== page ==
Big choice: Size mat­ters

Sunday Tasmanian - Tassie Living - - TECH -

WITH con­sumers no longer sat­is­fied watch­ing a mea­gre 40- inch dis­play, man­u­fac­tur­ers are re­spond­ing to de­mand by pro­duc­ing screens as large as 100 inches – with some of­fer­ing 4K Ul­tra HD res­o­lu­tion to en­sure im­ages stay crisp de­spite huge can­vases.

But TV mak­ers are split over which tech­nol­ogy is best when it comes to the big­gest screens.

LG is back­ing a laser dis­play us­ing a short­throw pro­jec­tor, Samsung is pre­par­ing an ex­pen­sive 4K TV for those who need the big­gest screen in the neigh­bour­hood, and Sony will this month de­liver smaller, more af­ford­able 4K TVs to Aus­tralian con­sumers for the first time.

But while Sony con­tends 4K is the fu­ture of TV for­mats, there are few ways to ac­cess na­tive con­tent for th­ese TVs, leav­ing con­sumers with a dif­fi­cult choice.

De­spite dis­agree­ments over price and for­mat, all man­u­fac­tur­ers agree Aus­tralian TV sizes are grow­ing.

“What was once con­sid­ered a large- screen TV may have been a 40- inch, how­ever, now we are see­ing 55- inch TVs be­com­ing the norm,” Samsung Elec­tron­ics Aus­tralia au­dio vis­ual di­rec­tor Brad Wright said.

“We’ve seen a grow­ing de­mand for larger screen sizes as home en­ter­tain­ing be­comes less of an oc­ca­sion and a much more prom­i­nent part of our ev­ery­day lives.”

Sony Aus­tralia home en­ter­tain­ment mar­ket­ing man­ager Hass Mahdi agreed, say­ing more than

Aus­tralia’s in­sa­tiable ap­petite for big- screen TVs is be­ing taken to the next level, writes

Jennifer Dud­ley- Ni­chol­son.

40 per cent of TVs sold in Aus­tralia are at least 55 inches.

Mahdi said the new size de­mands, which have changed from an aver­age of 46 inches just 18 months ago, are be­cause of Aus­tralia’s love for new tech­nol­ogy and larger houses.

“There has been a con­cep­tion the US has the largest house sizes in the world, but we have big­ger houses and more land,” he said.

“There’s also some­thing about the Aus­tralian psy­che that says we need to have the best tech­nol­ogy.”

LG is re­spond­ing to those de­mands by pro­duc­ing a 100- inch, full- HD dis­play for $ 8999.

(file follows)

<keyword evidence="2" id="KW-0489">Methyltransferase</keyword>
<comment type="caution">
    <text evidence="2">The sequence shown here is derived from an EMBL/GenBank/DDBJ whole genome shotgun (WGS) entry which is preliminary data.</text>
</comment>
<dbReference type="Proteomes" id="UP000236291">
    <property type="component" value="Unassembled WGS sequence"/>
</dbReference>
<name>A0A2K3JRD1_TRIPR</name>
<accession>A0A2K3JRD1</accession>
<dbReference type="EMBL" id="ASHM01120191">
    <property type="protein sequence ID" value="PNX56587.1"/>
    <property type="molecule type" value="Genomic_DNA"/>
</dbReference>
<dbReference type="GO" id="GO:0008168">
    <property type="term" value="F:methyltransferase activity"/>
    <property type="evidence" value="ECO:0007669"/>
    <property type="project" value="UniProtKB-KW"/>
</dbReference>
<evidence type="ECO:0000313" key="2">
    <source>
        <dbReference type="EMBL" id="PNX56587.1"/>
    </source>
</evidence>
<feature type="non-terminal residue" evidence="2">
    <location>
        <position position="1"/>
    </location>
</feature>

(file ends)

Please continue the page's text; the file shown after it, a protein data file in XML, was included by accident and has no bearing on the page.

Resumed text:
The un­usual de­vice uses a short- throw pro­jec­tor with 36 laser diodes that can sit on the ground just 56cm away from the screen.

LG mar­ket­ing gen­eral man­ager Lam­bro Skro­pidis said the laser dis­play de­liv­ered an “ex­tra- large screen view­ing ex­pe­ri­ence – an ex­pe­ri­ence we know there is a huge de­mand for”.

Mean­while, Sony is bet­ting on 4K TVs, which of­fer four times the res­o­lu­tion of cur­rent full high- def­i­ni­tion screens.

In ad­di­tion to a $ 25,000 84- inch model launched last year, Sony will this month de­liver 65- inch and 55- inch 4K TVs at $ 8999 and $ 5999, re­spec­tively.

Mahdi said the new mod­els meet size de­mands while the lower prices put them in the “ball­park” for con­sumers who are sim­ply up­grad­ing TVs and are not nec­es­sar­ily early adopters.

Samsung also launched a 4K TV in May, though the 85- inch screen is priced at $ 40,000 and not widely avail­able.

While Mahdi said there was “absolutely no doubt 4K is the next tran­si­tion in the TV- view­ing ex­pe­ri­ence”, early buy­ers may have trou­ble ac­cess­ing 4K con­tent.

Both Sony and Samsung’s 4K TVs will up­scale ex­ist­ing full HD con­tent to suit a 4K screen, but there are no disc for­mats nor broad­casts avail­able to de­liver 4K con­tent.

NBN me­dia gen­eral man­ager Landry Fevre said dis­cus­sions were al­ready un­der way to use the fi­bre- to- the- home net­work to de­liver the data- in­ten­sive con­tent de­manded by this new tech­nol­ogy.

Euro­pean tri­als have proven 4K con­tent needs a con­nec­tion of at least 20 to 25 megabits per sec­ond to re­li­ably de­liver 4K con­tent, he said, but added it was “quite a com­plex en­deav­our”.

“It’s slow- go­ing but in 10 years, when we have premises con­nected with fi­bre, the Aus­tralian pop­u­la­tion will have ac­cess to this,” he said.

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